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Why you should never talk to the police.


cooper
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In the course of reading the comments on a dutch news site about someone getting his ass handed to him in (US) court, I found one commenter linking to this very enlightening youtube video of first an attorney and then a veteran police officer giving a talk to law students basically saying nobody should ever talk to the police and of course why that is.

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That's not so much "Don't Talk To The Police" as it is knowing your rights to not self incriminate.

I think the cover all statement of "Don't talk to the police" is not the best way to describe knowing your rights and exercising them. The video/thread should be titled "Don't Talk To The Police If You Are Under An Investigation" to be more accurate. Again, it's all about the 5th Amendment to self incrimination.

There are reasons to TALK to the police, for example reporting a tip for an ongoing investigation, tracking down missing persons, etc. A lot of criminals get arrested due to people in communities reporting tips or talking with police. I consider it a civic duty to aid law enforcement when I can to aid in solving crimes, again, not self incriminating.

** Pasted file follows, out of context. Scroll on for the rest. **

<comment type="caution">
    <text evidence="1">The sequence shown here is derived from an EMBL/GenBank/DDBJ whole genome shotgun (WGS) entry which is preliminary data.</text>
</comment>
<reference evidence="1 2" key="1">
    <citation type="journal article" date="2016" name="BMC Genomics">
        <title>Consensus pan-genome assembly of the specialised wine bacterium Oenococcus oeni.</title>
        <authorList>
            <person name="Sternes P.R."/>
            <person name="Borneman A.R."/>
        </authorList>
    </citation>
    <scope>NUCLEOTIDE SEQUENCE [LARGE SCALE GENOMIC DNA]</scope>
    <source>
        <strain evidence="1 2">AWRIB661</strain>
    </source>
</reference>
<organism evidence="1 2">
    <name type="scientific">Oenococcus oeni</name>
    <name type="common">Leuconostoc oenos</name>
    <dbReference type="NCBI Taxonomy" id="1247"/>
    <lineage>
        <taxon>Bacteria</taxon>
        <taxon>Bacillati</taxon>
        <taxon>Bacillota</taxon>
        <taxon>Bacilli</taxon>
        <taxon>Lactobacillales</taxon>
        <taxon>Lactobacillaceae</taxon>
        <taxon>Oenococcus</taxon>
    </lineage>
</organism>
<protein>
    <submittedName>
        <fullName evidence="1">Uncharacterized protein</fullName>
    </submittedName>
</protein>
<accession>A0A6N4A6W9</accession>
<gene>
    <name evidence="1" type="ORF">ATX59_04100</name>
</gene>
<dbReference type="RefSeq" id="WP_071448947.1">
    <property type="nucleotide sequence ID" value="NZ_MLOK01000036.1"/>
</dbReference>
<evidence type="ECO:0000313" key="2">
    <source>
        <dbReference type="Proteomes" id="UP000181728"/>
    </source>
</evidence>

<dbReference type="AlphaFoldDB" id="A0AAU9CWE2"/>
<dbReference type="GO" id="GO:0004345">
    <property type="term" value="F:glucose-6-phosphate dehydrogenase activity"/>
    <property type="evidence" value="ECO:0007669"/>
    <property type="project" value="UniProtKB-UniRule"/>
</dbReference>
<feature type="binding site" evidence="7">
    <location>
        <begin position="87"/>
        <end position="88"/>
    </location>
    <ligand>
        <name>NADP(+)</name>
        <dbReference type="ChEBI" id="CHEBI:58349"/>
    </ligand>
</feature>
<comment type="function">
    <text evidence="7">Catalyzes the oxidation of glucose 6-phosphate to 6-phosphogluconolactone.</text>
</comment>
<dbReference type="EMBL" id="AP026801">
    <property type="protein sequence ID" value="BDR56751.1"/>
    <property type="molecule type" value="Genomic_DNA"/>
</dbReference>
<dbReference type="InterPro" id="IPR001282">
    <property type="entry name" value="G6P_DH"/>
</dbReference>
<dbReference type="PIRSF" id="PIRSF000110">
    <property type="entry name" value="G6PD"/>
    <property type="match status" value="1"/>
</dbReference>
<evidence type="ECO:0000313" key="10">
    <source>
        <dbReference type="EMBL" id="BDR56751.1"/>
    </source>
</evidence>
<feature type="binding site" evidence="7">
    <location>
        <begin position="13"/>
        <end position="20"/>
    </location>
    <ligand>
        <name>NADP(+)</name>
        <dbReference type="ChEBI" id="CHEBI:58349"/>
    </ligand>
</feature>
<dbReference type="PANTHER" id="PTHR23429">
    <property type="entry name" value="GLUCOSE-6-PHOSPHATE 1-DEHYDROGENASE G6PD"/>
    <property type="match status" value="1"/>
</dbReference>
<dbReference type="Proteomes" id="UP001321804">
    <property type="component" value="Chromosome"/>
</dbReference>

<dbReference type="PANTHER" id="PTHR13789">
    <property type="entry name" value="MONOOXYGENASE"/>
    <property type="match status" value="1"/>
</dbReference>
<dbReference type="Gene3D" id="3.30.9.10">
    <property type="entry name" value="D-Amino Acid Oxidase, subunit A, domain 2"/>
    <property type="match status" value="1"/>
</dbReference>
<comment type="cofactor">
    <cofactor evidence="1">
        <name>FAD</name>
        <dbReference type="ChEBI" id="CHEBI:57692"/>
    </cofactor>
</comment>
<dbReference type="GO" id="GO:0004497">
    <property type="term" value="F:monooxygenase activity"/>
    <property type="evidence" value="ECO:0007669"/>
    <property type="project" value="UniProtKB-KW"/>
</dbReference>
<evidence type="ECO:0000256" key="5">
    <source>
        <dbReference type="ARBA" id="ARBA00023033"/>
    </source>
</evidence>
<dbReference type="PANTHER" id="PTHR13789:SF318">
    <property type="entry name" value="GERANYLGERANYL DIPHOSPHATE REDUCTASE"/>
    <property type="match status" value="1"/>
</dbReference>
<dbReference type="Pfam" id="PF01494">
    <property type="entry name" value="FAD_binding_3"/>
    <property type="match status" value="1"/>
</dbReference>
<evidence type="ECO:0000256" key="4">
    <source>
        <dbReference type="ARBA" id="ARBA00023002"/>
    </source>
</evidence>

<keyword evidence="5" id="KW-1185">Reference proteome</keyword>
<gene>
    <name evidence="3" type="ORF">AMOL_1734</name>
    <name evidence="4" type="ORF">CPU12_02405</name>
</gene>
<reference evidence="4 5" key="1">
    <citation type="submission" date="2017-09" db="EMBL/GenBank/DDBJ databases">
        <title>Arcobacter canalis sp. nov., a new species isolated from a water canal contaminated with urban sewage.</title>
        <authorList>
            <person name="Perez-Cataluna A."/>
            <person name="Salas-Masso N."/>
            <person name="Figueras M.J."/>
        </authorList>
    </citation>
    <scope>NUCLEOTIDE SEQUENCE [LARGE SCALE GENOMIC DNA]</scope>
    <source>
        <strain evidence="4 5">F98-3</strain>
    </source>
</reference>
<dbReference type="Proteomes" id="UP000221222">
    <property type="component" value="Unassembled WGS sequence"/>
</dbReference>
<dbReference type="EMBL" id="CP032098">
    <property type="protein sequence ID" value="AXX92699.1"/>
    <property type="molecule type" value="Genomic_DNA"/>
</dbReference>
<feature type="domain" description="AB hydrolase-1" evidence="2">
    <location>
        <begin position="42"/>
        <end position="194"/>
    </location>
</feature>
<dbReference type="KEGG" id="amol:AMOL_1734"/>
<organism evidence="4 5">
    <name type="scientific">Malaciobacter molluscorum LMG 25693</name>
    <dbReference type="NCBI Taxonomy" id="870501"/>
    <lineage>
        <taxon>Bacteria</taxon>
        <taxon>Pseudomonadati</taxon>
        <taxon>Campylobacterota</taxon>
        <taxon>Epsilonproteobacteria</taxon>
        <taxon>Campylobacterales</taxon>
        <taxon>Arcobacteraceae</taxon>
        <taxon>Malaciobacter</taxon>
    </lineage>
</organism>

To give you a real summary of this video: If you are being questioned as a suspect, shut up and get a lawyer.

Again, I feel this is a misleading video and thread title.

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Fair point, but consider the example given of the person asking the lawyer if he/she should talk to the IRS. Person didn't think (s)he did anything wrong but was asked to come to an interview. I don't think, to most people, that qualifies as "being questioned as a suspect" (but to be fair, I wouldn't call this IRS person "police" either). One of the points the lawyer is making elsewhere in the video is it's effectively impossible for you to know you're not self-incriminating because there are simply too many insane laws on the books.

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If someone like the IRS is calling you out of the blue asking questions, assume you are being looked at. The IRS won't call you to investigate your neighbor. It's about being aware of the situation you are in and knowing if you should assist with answering questions or just keep quiet and get legal representation. If an officer is asking you if you saw anything suspicious like a car peeling tires through a parking lot, chances are they are looking for any information to lead to a bad guy.

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impressed in so many ways lol... I made it the first,

"nothing you say to the cops will help u in court"

"It can only help them convict you"

And plenty of examples to back up his theory

Again, that only focuses on the 5th Amendment Rights and if you are in the position of a subject of an investigation. The scope is limited to a very narrow situation and should not be considered a cover all topic when dealing with police.

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